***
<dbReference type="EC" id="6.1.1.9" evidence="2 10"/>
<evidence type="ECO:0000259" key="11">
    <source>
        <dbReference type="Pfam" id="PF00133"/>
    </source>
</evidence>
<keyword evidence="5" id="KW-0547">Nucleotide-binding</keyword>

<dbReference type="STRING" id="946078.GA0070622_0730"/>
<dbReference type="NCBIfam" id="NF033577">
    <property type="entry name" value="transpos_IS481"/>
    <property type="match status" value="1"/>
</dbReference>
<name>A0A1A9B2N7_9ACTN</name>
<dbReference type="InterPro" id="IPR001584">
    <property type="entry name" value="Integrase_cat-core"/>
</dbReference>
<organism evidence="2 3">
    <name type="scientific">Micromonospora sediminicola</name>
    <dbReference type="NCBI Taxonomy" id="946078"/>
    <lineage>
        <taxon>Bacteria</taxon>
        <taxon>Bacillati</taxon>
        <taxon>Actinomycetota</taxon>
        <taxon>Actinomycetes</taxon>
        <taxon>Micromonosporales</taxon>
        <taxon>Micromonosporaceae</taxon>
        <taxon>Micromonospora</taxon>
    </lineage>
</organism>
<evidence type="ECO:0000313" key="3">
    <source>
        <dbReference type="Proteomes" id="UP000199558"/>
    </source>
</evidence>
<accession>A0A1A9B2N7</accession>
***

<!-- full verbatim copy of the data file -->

<dbReference type="EC" id="6.1.1.9" evidence="2 10"/>
<evidence type="ECO:0000259" key="11">
    <source>
        <dbReference type="Pfam" id="PF00133"/>
    </source>
</evidence>
<keyword evidence="5" id="KW-0547">Nucleotide-binding</keyword>

<dbReference type="STRING" id="946078.GA0070622_0730"/>
<dbReference type="NCBIfam" id="NF033577">
    <property type="entry name" value="transpos_IS481"/>
    <property type="match status" value="1"/>
</dbReference>
<name>A0A1A9B2N7_9ACTN</name>
<dbReference type="InterPro" id="IPR001584">
    <property type="entry name" value="Integrase_cat-core"/>
</dbReference>
<organism evidence="2 3">
    <name type="scientific">Micromonospora sediminicola</name>
    <dbReference type="NCBI Taxonomy" id="946078"/>
    <lineage>
        <taxon>Bacteria</taxon>
        <taxon>Bacillati</taxon>
        <taxon>Actinomycetota</taxon>
        <taxon>Actinomycetes</taxon>
        <taxon>Micromonosporales</taxon>
        <taxon>Micromonosporaceae</taxon>
        <taxon>Micromonospora</taxon>
    </lineage>
</organism>
<evidence type="ECO:0000313" key="3">
    <source>
        <dbReference type="Proteomes" id="UP000199558"/>
    </source>
</evidence>
<accession>A0A1A9B2N7</accession>